In the post-war era, there was a strong drive towards ‘urban development’. The aim was to destroy slums, or ‘urban decay’, and replace them with higher class housing. Close to 12 million World War II veterans were due to come back after the war. Consequently, there was a dire need for housing. Part of the economic solution was based on Keynesian economics. Use government funding to boost the economy, whilst also resolving a housing shortage. The solution was to rid the city of run down housing, and revitalise it.
Fig. 1. Adaptation of San Francisco zoning map to demonstrate allowed level of residential construction. Source: https://sfzoning.deapthoughts.com/
California also passed the Community Redevelopment Act in 1945, which let cities establish their own agencies to rebuild impoverished neighborhoods, often using eminent domain if property owners refused to sell. This came under the condition of strict regulations. Part of the ‘blight’ in the city was deemed to be due to small living accommodations and dense population. Due to soldiers returning, the San Francisco population boomed. However, this meant living conditions for many became rather dirty and cramped. Many simply lived in a room. And it is for that reason that the state decided to take action.
This was followed up by the Federal government in 1949 under the Housing Act. The purpose was ‘slum clearance’, and re-develop ‘blighted’ areas. It assisted states financially to move urban renewal programs forward. By the time the program ended in 1974, 2,100 distinct urban renewal projects had been completed using grants that totaled about $53 billion (in 2009 dollars).
San Francisco’s Fillmore District is perhaps one of the most notable examples of urban renewal in the city. It destroyed thousands on homes and drove its residents out of the city. In what was meant to be a temporary arrangement; it became rather permanent. What was meant to be an urban renewable project, perhaps coincidently, turned into the destruction of the African- American community in the area. The communities housing was taken over and destroyed. Although previous residents were promised new accommodation, the new buildings took years to develop. Those who were pushed out had no option but to relocate to other areas.
This period of upheaval left a scar on San Franciscans. The use of eminent domain forced thousands to move and destroyed countless businesses. It is for this reason that the city turned quickly towards a very protectionist approach to building.
Origins of zoning in San Francisco
Zoning and housing regulations have been in place in San Francisco for nearly 150 years, going back to 1870. This required boarding houses to provide tenants with a minimum amount of space. Moving forward to 1906, the biggest and most deadly earthquake hit San Francisco. Registering 7.9 on the Richter scale, it killed 3,000 and left over 250,000 homeless. As a result of the earthquake, much of the city was destroyed. Understandably, city officials wanted to ensure such a scenario would not manifest itself again. What resulted in the coming decades was a development of stricter zoning laws. The aim was to restrict tall buildings, particularly in more residential areas. Should another earthquake hit, such tall buildings would have a limited impact.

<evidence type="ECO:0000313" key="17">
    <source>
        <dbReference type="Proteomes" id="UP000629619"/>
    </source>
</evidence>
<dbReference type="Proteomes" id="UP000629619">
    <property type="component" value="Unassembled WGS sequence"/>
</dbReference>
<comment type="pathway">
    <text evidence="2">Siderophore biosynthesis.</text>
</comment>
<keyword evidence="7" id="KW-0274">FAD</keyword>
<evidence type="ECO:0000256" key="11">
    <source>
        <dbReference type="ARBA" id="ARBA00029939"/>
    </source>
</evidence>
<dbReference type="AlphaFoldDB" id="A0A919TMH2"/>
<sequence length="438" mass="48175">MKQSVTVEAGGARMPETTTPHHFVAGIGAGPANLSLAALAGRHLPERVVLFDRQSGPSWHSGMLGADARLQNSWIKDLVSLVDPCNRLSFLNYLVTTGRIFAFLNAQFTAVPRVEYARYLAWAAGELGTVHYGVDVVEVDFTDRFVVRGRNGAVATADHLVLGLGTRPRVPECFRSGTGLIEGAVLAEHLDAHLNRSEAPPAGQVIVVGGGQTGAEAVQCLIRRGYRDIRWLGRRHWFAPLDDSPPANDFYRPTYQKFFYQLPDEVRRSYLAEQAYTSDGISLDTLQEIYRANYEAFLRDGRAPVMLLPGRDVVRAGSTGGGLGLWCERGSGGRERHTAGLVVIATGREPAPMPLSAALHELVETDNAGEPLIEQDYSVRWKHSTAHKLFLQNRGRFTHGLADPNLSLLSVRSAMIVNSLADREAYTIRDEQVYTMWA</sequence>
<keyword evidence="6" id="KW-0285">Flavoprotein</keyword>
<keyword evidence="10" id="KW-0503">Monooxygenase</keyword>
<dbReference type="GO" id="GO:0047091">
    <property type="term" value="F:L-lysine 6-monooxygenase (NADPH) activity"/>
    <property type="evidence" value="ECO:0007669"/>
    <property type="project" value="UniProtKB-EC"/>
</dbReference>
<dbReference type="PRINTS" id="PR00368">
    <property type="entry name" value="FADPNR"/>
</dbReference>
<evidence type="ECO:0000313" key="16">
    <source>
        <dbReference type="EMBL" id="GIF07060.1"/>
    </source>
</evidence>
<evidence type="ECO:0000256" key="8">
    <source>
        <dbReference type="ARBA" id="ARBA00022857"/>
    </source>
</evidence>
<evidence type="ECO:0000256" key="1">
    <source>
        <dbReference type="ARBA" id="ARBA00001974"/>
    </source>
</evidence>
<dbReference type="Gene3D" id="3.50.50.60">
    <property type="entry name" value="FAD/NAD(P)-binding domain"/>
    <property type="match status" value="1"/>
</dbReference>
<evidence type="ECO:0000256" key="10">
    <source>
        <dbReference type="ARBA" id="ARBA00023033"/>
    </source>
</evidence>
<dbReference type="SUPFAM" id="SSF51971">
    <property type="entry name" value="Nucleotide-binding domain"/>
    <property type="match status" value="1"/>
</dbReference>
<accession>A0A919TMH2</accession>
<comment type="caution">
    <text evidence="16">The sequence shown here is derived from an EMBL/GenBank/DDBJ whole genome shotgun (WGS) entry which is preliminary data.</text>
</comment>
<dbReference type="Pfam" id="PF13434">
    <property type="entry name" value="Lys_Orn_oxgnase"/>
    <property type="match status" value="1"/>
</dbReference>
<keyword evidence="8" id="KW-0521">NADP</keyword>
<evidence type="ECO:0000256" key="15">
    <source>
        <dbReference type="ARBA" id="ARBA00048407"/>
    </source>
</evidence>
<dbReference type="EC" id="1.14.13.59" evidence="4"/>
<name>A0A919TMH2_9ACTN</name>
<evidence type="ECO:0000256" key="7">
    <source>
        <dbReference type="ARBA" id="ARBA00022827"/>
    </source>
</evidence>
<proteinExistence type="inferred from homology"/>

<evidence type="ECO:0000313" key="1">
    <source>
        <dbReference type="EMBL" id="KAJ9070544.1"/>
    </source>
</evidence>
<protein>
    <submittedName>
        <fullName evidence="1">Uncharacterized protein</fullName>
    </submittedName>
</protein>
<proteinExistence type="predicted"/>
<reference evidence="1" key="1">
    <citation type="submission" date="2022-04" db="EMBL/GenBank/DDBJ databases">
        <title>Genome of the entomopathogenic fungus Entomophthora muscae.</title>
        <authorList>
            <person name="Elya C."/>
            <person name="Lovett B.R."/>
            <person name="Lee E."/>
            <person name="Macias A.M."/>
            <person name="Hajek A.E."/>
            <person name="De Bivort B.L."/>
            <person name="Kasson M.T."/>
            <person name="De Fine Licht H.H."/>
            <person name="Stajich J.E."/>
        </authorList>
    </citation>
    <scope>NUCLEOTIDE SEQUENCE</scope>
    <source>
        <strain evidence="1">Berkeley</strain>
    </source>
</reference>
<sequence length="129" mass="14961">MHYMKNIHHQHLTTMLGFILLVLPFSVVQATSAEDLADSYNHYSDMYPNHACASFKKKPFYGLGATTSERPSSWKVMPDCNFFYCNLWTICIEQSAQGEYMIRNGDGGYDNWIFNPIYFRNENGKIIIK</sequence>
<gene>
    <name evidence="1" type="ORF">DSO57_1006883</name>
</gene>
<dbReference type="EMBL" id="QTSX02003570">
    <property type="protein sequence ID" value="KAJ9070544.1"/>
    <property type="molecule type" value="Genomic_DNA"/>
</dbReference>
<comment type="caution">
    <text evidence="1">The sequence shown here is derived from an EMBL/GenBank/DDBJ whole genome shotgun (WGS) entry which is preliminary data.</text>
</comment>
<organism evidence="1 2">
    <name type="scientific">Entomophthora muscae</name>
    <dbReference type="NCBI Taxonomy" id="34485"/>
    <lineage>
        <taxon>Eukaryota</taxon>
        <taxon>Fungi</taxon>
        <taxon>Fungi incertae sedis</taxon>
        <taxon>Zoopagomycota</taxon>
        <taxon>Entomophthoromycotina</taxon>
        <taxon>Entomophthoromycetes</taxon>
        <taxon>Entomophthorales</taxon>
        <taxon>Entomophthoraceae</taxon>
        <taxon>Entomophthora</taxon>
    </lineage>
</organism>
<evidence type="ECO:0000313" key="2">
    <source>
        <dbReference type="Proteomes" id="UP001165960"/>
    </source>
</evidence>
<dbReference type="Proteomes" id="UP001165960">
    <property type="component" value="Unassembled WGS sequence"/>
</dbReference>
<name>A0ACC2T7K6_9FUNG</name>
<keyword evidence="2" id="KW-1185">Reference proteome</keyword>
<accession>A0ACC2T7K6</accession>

Smoldering after the 1906 earthquake, called the Friscoquake. Taken from the tower of the Union Ferry Building. Market Street between Sacramento and Third Streets. ARC Identifier: 531006 Still Picture Records LICON, Special Media Archives Services Division (NWCS-S), National Archives at College Park.
Public safety was a major concern. Taller buildings created a serious risk as an earthquake would potentially cost the lives of all those who lived inside. At the time, this was understandable. But these arguments no longer hold true. The technology of today renders height restrictions almost invalid; at least in reference to its impact by earthquake shocks. This argument has since transformed itself as a way of protecting San Francisco’s personality and style. Having hundreds of 20 story tall flats would prove unsightly.
1954 Discretionary review
Moving on from the earthquake of 1906, a significant turning point came in 1954. In that year, residents had to power to trigger a discretionary review meeting. Residents effectively had the power to potentially delay or block construction work. The wording is quite vague, so those with deep pockets are usually able to prevent any unwanted construction. They can appeal only if the project would result in a significant impact to the public interest. That is quite a vague term, and has been used to stop projects going ahead at the cost of affordable housing.
Almost all building in San Francisco now goes through a discretionary review. This just adds time and additional costs to projects, without any real quantifiable outcome.
1960s Zoning code